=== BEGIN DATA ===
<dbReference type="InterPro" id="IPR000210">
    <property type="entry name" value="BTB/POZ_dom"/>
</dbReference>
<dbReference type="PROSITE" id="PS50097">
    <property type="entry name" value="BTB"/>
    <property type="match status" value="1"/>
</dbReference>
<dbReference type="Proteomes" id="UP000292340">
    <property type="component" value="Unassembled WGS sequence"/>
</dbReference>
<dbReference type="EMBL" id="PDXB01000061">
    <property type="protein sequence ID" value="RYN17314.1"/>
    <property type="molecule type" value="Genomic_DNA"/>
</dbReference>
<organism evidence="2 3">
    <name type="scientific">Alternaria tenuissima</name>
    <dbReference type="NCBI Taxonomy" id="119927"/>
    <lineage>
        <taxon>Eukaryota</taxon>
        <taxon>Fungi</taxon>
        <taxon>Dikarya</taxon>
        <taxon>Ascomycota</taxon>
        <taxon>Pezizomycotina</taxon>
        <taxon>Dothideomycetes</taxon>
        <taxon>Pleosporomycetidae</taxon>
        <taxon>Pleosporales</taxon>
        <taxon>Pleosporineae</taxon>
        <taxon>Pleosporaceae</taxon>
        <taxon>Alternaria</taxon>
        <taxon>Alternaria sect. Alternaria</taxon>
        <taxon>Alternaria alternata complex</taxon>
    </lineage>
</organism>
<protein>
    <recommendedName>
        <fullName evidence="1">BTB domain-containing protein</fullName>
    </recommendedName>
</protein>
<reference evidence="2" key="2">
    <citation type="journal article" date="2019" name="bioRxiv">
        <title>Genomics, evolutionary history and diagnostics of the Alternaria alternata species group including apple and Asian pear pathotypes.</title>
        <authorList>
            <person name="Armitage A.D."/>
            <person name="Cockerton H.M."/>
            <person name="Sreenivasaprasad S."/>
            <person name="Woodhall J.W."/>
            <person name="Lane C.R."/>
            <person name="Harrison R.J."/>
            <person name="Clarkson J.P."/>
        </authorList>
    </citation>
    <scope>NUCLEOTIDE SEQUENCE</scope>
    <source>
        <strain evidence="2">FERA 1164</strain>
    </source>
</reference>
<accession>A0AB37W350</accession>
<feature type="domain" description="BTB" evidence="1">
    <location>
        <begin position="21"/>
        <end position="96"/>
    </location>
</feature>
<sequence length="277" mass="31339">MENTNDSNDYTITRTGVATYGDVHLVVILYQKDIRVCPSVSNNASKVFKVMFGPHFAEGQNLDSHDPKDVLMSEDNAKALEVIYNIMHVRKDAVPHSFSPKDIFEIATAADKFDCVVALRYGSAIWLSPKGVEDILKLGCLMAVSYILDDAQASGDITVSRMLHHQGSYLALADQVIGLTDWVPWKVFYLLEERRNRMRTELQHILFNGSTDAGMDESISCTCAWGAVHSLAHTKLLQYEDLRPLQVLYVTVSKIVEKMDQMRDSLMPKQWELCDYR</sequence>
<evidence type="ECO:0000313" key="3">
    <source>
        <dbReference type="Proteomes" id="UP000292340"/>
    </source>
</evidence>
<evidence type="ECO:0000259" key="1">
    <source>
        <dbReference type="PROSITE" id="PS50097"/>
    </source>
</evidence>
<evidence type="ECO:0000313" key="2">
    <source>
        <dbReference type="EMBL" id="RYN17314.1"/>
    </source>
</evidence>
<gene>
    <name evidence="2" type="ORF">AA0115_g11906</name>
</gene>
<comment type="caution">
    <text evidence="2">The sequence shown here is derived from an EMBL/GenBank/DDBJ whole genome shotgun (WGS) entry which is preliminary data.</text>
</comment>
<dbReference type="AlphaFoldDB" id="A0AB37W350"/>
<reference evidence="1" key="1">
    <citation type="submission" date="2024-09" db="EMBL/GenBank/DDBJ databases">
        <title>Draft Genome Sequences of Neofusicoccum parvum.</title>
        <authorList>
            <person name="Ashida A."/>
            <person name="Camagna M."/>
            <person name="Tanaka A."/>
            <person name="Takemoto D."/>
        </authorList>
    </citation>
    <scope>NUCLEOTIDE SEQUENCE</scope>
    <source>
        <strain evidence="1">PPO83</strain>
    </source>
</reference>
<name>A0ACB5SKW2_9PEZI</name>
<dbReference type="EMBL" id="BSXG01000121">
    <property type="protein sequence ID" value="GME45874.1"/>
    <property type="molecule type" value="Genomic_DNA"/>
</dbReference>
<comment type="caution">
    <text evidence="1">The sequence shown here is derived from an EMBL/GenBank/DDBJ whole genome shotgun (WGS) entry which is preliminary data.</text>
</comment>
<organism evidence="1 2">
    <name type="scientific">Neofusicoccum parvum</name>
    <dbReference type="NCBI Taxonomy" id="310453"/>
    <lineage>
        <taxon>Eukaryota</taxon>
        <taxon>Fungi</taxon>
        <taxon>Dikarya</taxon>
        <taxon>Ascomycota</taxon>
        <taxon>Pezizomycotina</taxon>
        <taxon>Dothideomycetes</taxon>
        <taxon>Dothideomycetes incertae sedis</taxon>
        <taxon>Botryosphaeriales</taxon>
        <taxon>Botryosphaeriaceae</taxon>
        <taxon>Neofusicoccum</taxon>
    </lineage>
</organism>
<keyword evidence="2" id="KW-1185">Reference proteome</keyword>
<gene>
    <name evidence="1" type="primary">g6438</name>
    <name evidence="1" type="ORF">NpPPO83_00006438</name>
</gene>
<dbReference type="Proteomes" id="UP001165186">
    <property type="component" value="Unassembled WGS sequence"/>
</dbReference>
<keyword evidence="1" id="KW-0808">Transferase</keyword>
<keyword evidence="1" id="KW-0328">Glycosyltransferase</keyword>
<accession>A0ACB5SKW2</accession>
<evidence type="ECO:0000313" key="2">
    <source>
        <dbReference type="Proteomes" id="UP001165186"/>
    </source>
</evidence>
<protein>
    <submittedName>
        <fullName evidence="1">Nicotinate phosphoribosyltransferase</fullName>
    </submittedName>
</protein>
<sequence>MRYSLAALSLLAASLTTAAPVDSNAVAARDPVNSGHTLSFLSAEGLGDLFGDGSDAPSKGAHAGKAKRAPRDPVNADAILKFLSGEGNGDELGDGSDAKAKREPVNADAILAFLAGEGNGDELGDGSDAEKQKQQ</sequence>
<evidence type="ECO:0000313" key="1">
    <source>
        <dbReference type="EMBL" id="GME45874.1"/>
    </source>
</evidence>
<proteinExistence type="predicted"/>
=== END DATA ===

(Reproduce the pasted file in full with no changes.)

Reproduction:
<dbReference type="InterPro" id="IPR000210">
    <property type="entry name" value="BTB/POZ_dom"/>
</dbReference>
<dbReference type="PROSITE" id="PS50097">
    <property type="entry name" value="BTB"/>
    <property type="match status" value="1"/>
</dbReference>
<dbReference type="Proteomes" id="UP000292340">
    <property type="component" value="Unassembled WGS sequence"/>
</dbReference>
<dbReference type="EMBL" id="PDXB01000061">
    <property type="protein sequence ID" value="RYN17314.1"/>
    <property type="molecule type" value="Genomic_DNA"/>
</dbReference>
<organism evidence="2 3">
    <name type="scientific">Alternaria tenuissima</name>
    <dbReference type="NCBI Taxonomy" id="119927"/>
    <lineage>
        <taxon>Eukaryota</taxon>
        <taxon>Fungi</taxon>
        <taxon>Dikarya</taxon>
        <taxon>Ascomycota</taxon>
        <taxon>Pezizomycotina</taxon>
        <taxon>Dothideomycetes</taxon>
        <taxon>Pleosporomycetidae</taxon>
        <taxon>Pleosporales</taxon>
        <taxon>Pleosporineae</taxon>
        <taxon>Pleosporaceae</taxon>
        <taxon>Alternaria</taxon>
        <taxon>Alternaria sect. Alternaria</taxon>
        <taxon>Alternaria alternata complex</taxon>
    </lineage>
</organism>
<protein>
    <recommendedName>
        <fullName evidence="1">BTB domain-containing protein</fullName>
    </recommendedName>
</protein>
<reference evidence="2" key="2">
    <citation type="journal article" date="2019" name="bioRxiv">
        <title>Genomics, evolutionary history and diagnostics of the Alternaria alternata species group including apple and Asian pear pathotypes.</title>
        <authorList>
            <person name="Armitage A.D."/>
            <person name="Cockerton H.M."/>
            <person name="Sreenivasaprasad S."/>
            <person name="Woodhall J.W."/>
            <person name="Lane C.R."/>
            <person name="Harrison R.J."/>
            <person name="Clarkson J.P."/>
        </authorList>
    </citation>
    <scope>NUCLEOTIDE SEQUENCE</scope>
    <source>
        <strain evidence="2">FERA 1164</strain>
    </source>
</reference>
<accession>A0AB37W350</accession>
<feature type="domain" description="BTB" evidence="1">
    <location>
        <begin position="21"/>
        <end position="96"/>
    </location>
</feature>
<sequence length="277" mass="31339">MENTNDSNDYTITRTGVATYGDVHLVVILYQKDIRVCPSVSNNASKVFKVMFGPHFAEGQNLDSHDPKDVLMSEDNAKALEVIYNIMHVRKDAVPHSFSPKDIFEIATAADKFDCVVALRYGSAIWLSPKGVEDILKLGCLMAVSYILDDAQASGDITVSRMLHHQGSYLALADQVIGLTDWVPWKVFYLLEERRNRMRTELQHILFNGSTDAGMDESISCTCAWGAVHSLAHTKLLQYEDLRPLQVLYVTVSKIVEKMDQMRDSLMPKQWELCDYR</sequence>
<evidence type="ECO:0000313" key="3">
    <source>
        <dbReference type="Proteomes" id="UP000292340"/>
    </source>
</evidence>
<evidence type="ECO:0000259" key="1">
    <source>
        <dbReference type="PROSITE" id="PS50097"/>
    </source>
</evidence>
<evidence type="ECO:0000313" key="2">
    <source>
        <dbReference type="EMBL" id="RYN17314.1"/>
    </source>
</evidence>
<gene>
    <name evidence="2" type="ORF">AA0115_g11906</name>
</gene>
<comment type="caution">
    <text evidence="2">The sequence shown here is derived from an EMBL/GenBank/DDBJ whole genome shotgun (WGS) entry which is preliminary data.</text>
</comment>
<dbReference type="AlphaFoldDB" id="A0AB37W350"/>
<reference evidence="1" key="1">
    <citation type="submission" date="2024-09" db="EMBL/GenBank/DDBJ databases">
        <title>Draft Genome Sequences of Neofusicoccum parvum.</title>
        <authorList>
            <person name="Ashida A."/>
            <person name="Camagna M."/>
            <person name="Tanaka A."/>
            <person name="Takemoto D."/>
        </authorList>
    </citation>
    <scope>NUCLEOTIDE SEQUENCE</scope>
    <source>
        <strain evidence="1">PPO83</strain>
    </source>
</reference>
<name>A0ACB5SKW2_9PEZI</name>
<dbReference type="EMBL" id="BSXG01000121">
    <property type="protein sequence ID" value="GME45874.1"/>
    <property type="molecule type" value="Genomic_DNA"/>
</dbReference>
<comment type="caution">
    <text evidence="1">The sequence shown here is derived from an EMBL/GenBank/DDBJ whole genome shotgun (WGS) entry which is preliminary data.</text>
</comment>
<organism evidence="1 2">
    <name type="scientific">Neofusicoccum parvum</name>
    <dbReference type="NCBI Taxonomy" id="310453"/>
    <lineage>
        <taxon>Eukaryota</taxon>
        <taxon>Fungi</taxon>
        <taxon>Dikarya</taxon>
        <taxon>Ascomycota</taxon>
        <taxon>Pezizomycotina</taxon>
        <taxon>Dothideomycetes</taxon>
        <taxon>Dothideomycetes incertae sedis</taxon>
        <taxon>Botryosphaeriales</taxon>
        <taxon>Botryosphaeriaceae</taxon>
        <taxon>Neofusicoccum</taxon>
    </lineage>
</organism>
<keyword evidence="2" id="KW-1185">Reference proteome</keyword>
<gene>
    <name evidence="1" type="primary">g6438</name>
    <name evidence="1" type="ORF">NpPPO83_00006438</name>
</gene>
<dbReference type="Proteomes" id="UP001165186">
    <property type="component" value="Unassembled WGS sequence"/>
</dbReference>
<keyword evidence="1" id="KW-0808">Transferase</keyword>
<keyword evidence="1" id="KW-0328">Glycosyltransferase</keyword>
<accession>A0ACB5SKW2</accession>
<evidence type="ECO:0000313" key="2">
    <source>
        <dbReference type="Proteomes" id="UP001165186"/>
    </source>
</evidence>
<protein>
    <submittedName>
        <fullName evidence="1">Nicotinate phosphoribosyltransferase</fullName>
    </submittedName>
</protein>
<sequence>MRYSLAALSLLAASLTTAAPVDSNAVAARDPVNSGHTLSFLSAEGLGDLFGDGSDAPSKGAHAGKAKRAPRDPVNADAILKFLSGEGNGDELGDGSDAKAKREPVNADAILAFLAGEGNGDELGDGSDAEKQKQQ</sequence>
<evidence type="ECO:0000313" key="1">
    <source>
        <dbReference type="EMBL" id="GME45874.1"/>
    </source>
</evidence>
<proteinExistence type="predicted"/>